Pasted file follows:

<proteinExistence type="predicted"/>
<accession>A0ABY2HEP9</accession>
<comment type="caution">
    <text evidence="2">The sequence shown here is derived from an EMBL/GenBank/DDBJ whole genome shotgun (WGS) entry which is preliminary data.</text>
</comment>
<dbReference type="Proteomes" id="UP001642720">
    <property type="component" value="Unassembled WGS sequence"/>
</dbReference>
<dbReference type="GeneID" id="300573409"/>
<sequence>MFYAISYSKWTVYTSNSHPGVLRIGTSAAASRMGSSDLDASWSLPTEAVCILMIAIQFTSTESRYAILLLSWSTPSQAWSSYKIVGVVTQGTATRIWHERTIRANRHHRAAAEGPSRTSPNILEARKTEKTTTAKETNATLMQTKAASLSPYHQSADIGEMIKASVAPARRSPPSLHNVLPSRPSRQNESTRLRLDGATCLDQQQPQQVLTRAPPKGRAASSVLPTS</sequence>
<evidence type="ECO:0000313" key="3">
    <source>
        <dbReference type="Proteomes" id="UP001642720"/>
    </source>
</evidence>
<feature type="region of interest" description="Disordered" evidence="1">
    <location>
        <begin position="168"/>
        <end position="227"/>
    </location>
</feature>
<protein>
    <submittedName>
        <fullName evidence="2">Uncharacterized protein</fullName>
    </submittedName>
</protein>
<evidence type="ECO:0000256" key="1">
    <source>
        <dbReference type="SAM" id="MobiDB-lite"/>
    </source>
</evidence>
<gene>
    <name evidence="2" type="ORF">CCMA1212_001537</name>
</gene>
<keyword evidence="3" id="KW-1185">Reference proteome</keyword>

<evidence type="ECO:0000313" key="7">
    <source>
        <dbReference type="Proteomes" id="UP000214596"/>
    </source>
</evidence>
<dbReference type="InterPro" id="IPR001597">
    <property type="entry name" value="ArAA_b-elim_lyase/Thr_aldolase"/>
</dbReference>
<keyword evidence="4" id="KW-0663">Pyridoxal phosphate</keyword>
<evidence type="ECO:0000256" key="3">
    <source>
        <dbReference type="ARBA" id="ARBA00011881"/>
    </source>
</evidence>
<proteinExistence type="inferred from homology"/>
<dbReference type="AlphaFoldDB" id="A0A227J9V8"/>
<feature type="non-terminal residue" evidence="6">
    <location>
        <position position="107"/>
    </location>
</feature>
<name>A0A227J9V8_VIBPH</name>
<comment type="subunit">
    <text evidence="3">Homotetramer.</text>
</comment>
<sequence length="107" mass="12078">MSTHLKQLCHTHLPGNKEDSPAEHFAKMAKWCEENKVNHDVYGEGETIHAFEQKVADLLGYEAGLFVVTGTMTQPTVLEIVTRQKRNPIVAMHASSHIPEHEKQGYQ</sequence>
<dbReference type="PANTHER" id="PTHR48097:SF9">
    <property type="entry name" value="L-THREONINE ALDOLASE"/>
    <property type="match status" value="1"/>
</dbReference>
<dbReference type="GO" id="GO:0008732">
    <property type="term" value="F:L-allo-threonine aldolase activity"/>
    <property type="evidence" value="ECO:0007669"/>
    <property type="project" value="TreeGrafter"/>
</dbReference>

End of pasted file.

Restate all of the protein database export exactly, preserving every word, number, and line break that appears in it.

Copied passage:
<proteinExistence type="predicted"/>
<accession>A0ABY2HEP9</accession>
<comment type="caution">
    <text evidence="2">The sequence shown here is derived from an EMBL/GenBank/DDBJ whole genome shotgun (WGS) entry which is preliminary data.</text>
</comment>
<dbReference type="Proteomes" id="UP001642720">
    <property type="component" value="Unassembled WGS sequence"/>
</dbReference>
<dbReference type="GeneID" id="300573409"/>
<sequence>MFYAISYSKWTVYTSNSHPGVLRIGTSAAASRMGSSDLDASWSLPTEAVCILMIAIQFTSTESRYAILLLSWSTPSQAWSSYKIVGVVTQGTATRIWHERTIRANRHHRAAAEGPSRTSPNILEARKTEKTTTAKETNATLMQTKAASLSPYHQSADIGEMIKASVAPARRSPPSLHNVLPSRPSRQNESTRLRLDGATCLDQQQPQQVLTRAPPKGRAASSVLPTS</sequence>
<evidence type="ECO:0000313" key="3">
    <source>
        <dbReference type="Proteomes" id="UP001642720"/>
    </source>
</evidence>
<feature type="region of interest" description="Disordered" evidence="1">
    <location>
        <begin position="168"/>
        <end position="227"/>
    </location>
</feature>
<protein>
    <submittedName>
        <fullName evidence="2">Uncharacterized protein</fullName>
    </submittedName>
</protein>
<evidence type="ECO:0000256" key="1">
    <source>
        <dbReference type="SAM" id="MobiDB-lite"/>
    </source>
</evidence>
<gene>
    <name evidence="2" type="ORF">CCMA1212_001537</name>
</gene>
<keyword evidence="3" id="KW-1185">Reference proteome</keyword>

<evidence type="ECO:0000313" key="7">
    <source>
        <dbReference type="Proteomes" id="UP000214596"/>
    </source>
</evidence>
<dbReference type="InterPro" id="IPR001597">
    <property type="entry name" value="ArAA_b-elim_lyase/Thr_aldolase"/>
</dbReference>
<keyword evidence="4" id="KW-0663">Pyridoxal phosphate</keyword>
<evidence type="ECO:0000256" key="3">
    <source>
        <dbReference type="ARBA" id="ARBA00011881"/>
    </source>
</evidence>
<proteinExistence type="inferred from homology"/>
<dbReference type="AlphaFoldDB" id="A0A227J9V8"/>
<feature type="non-terminal residue" evidence="6">
    <location>
        <position position="107"/>
    </location>
</feature>
<name>A0A227J9V8_VIBPH</name>
<comment type="subunit">
    <text evidence="3">Homotetramer.</text>
</comment>
<sequence length="107" mass="12078">MSTHLKQLCHTHLPGNKEDSPAEHFAKMAKWCEENKVNHDVYGEGETIHAFEQKVADLLGYEAGLFVVTGTMTQPTVLEIVTRQKRNPIVAMHASSHIPEHEKQGYQ</sequence>
<dbReference type="PANTHER" id="PTHR48097:SF9">
    <property type="entry name" value="L-THREONINE ALDOLASE"/>
    <property type="match status" value="1"/>
</dbReference>
<dbReference type="GO" id="GO:0008732">
    <property type="term" value="F:L-allo-threonine aldolase activity"/>
    <property type="evidence" value="ECO:0007669"/>
    <property type="project" value="TreeGrafter"/>
</dbReference>